The National Steering Committee for Storm and Flood Control and the National Committee for Rescue and Research sent an urgent message requiring the provinces stretching from central Quang Binh to southern Kien Giang and other relevant agencies to implement preventive methods against the tropical low pressure.

Authorities in those provinces must control the movement of boats and broadcast regular weather forecasts.

Officials on off-shore oil rigs areas must also actively ensure the safety of people and property, said the committee.

Rescue teams are on standby.

Strong tides in HCM City hit 1.52m yesterday afternoon, higher than the peak of 1.49 m last November, said the city’s Irrigation Department

Meteorologists are concerned, as this is the first time the flood tides have topped 1.5m, and have asked citizens to prepare for possible flooding in the event dykes do not stand up to high water levels. Areas of concern in HCM City include district 12, Thu Duc, Binh Thanh, Hoc Mon and Cu Chi.

Severe cold spell

Northern Viet Nam is forecast to suffer four to five severe cold spells this January, with temperatures dropping below 15 degree Celsius, said Nguyen Lan Chau, deputy director of the Central Hydro-meteorology Forecast Centre. She noted that cold spells are arriving late this year, with each severe cold spell lasting from three to five days.

There will also be 10 less severe cold spells like the one affecting northern provinces now, said Chau.

Meteorologists said cold weather usually comes in mid-December, so with cold weather predicted until late January, the coming winter will probably last until May.

The cold weather will, however, not affect central and southern areas, expected to reach lows of 18-20 degrees Celsius from November until March.

Residents of mountainous areas like Lai Chau, Lao Cai provinces should be particularly careful this winter, said meteorologists, as temperatures may fall below three degrees Celsius. —VNS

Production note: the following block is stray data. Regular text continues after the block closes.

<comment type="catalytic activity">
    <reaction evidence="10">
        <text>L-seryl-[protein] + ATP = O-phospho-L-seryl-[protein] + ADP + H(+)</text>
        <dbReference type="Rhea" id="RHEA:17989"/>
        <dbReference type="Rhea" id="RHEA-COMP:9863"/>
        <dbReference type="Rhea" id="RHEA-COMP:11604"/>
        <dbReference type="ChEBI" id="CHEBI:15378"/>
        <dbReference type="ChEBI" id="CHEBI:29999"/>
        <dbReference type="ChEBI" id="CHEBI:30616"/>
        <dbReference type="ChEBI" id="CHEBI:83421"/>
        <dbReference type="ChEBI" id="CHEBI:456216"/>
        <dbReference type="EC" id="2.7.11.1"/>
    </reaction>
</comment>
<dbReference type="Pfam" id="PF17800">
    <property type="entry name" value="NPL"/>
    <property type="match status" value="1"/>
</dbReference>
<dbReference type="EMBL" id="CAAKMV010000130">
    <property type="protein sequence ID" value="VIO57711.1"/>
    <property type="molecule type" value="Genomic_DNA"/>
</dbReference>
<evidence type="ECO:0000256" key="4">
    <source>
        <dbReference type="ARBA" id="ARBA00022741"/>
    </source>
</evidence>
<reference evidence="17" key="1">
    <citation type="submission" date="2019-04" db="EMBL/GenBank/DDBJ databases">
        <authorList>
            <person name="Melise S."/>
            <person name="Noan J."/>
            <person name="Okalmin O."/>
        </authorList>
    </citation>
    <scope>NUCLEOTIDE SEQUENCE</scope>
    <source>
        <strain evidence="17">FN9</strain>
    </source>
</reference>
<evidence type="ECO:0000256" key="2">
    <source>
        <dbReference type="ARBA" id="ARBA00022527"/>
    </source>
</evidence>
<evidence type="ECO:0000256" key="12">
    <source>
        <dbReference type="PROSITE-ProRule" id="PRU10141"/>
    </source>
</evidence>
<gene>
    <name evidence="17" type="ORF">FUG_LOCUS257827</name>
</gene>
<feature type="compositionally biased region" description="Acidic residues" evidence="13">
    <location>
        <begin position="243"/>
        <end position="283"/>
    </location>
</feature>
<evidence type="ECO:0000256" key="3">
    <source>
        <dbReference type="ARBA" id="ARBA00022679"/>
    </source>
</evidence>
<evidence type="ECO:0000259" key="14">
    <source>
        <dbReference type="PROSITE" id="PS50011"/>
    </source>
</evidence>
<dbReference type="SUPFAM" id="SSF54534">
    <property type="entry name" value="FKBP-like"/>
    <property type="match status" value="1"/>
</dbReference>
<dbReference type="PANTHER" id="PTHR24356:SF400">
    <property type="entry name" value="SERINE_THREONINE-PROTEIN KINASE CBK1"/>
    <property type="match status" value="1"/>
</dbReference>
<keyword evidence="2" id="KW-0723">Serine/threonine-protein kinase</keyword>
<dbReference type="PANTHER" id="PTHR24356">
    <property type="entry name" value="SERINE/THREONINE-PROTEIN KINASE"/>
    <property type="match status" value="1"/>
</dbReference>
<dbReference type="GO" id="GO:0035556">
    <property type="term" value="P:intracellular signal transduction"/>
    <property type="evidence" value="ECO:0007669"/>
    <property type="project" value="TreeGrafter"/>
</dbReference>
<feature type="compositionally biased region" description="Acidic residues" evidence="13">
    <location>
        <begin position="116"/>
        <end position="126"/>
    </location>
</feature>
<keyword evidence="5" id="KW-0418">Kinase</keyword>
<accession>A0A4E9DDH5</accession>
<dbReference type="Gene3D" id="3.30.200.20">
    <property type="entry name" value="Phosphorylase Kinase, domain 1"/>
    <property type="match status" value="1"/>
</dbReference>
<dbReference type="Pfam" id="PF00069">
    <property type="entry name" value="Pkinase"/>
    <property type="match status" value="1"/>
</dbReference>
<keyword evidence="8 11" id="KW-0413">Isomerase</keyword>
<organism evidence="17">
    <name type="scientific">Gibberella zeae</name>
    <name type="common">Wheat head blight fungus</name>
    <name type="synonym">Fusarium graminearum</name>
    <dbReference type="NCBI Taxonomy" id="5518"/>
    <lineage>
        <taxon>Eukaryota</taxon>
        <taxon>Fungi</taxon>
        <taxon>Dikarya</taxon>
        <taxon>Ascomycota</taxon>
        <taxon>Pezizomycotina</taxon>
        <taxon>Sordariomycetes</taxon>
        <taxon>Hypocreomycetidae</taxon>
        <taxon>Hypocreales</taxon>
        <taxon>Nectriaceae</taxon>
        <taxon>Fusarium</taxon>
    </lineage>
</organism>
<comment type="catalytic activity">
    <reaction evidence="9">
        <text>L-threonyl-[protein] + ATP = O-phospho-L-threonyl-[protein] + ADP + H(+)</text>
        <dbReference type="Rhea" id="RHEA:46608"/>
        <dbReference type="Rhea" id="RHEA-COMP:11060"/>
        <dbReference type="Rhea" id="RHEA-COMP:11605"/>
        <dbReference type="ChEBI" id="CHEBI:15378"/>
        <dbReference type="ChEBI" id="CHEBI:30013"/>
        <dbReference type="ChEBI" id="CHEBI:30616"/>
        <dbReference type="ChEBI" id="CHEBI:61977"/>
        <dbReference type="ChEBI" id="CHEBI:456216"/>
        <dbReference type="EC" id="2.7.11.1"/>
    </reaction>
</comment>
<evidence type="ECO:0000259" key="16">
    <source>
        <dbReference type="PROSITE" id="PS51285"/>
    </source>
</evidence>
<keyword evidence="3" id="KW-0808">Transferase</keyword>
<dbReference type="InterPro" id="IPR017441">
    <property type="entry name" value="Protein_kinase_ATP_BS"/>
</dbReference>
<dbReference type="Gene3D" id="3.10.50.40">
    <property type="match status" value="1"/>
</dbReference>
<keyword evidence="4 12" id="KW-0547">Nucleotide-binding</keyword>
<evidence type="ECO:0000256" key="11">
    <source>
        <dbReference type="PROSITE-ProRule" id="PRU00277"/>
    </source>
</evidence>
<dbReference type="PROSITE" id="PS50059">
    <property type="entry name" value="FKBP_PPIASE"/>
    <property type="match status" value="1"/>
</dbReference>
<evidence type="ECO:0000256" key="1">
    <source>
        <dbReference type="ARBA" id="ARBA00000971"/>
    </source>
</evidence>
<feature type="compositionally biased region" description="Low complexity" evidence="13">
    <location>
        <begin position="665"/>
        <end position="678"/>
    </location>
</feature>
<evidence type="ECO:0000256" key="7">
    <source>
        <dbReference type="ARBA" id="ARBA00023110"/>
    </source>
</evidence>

Tropical depression, rough seas kill four

Vietnam halts election project


Vietnam's Communist Party keeps a tight grip on all political activity, both through cells in schools and workplaces. -- PHOTO: AGENCE FRANCE-PRESSE

HANOI – COMMUNIST Vietnam’s legislature on Saturday put the brakes on a trial plan to allow direct local elections next year, in a last-minute change before closing its autumn session.

The National Assembly instead voted to extend by two years until 2011 the terms of commune and district leaders who were indirectly elected in a process vetted by the Communist Party, a legislator and media reports said.

The original pilot plan, which had been discussed by legislators and outlined in a detailed assembly paper, would have mirrored the village-level elections introduced by neighbouring China 20 years ago.

The original proposal would have seen an April 25 vote next year in which citizens in 385 communes nationwide would have directly elected their people’s committee chairperson, a post akin to town mayor.

However, in a last-minute change early on Saturday, lawmakers approved other local government reforms, but scrapped the pilot plan for direct elections at the grassroots level of the Vietnamese political system.

Mr Uong Chu Luu, the assembly’s deputy chairman, said the introduction of direct elections and ‘the development of direct democracy at the base should be introduced prudently, with appropriate steps’.

With debate finished on the topic, the assembly closed its session.

Vietnam’s Communist Party keeps a tight grip on all political activity, both through cells in schools and workplaces and through the Fatherland Front, an umbrella group for mass organisations such as farmers’ and youth unions.

Decision making in Vietnam has long been top-down, with missives spread through loudspeakers and mass mobilisation campaigns that inform people about party edicts on everything from new farm techniques to family planning.

The new pilot project had been proposed a decade after the ruling party issued its so-called Grassroots Democracy decree, which outlined ways to expand citizens’ participation, oversight and transparency in local government.

That decree – summed up by the party slogan ‘people know, people discuss, people do, people supervise’ – was meant to help defuse local grievances following outbreaks of rural unrest in northern Thai Binh province in 1997.

In recent years, amid Vietnam’s rapid industrialisation, the number of land disputes has risen in rural areas, with farmers commonly accusing local officials of corruption and taking their land without adequate compensation. — AFP

Vietnam halts election project

Vietnam to allow dual nationality

A communist poster in Hanoi

A communist poster in Hanoi

HANOI (AFP) — Vietnam has amended its nationality law to legalise dual citizenship, a change that could affect many in the Vietnamese diaspora of more than three million people, officials said Friday.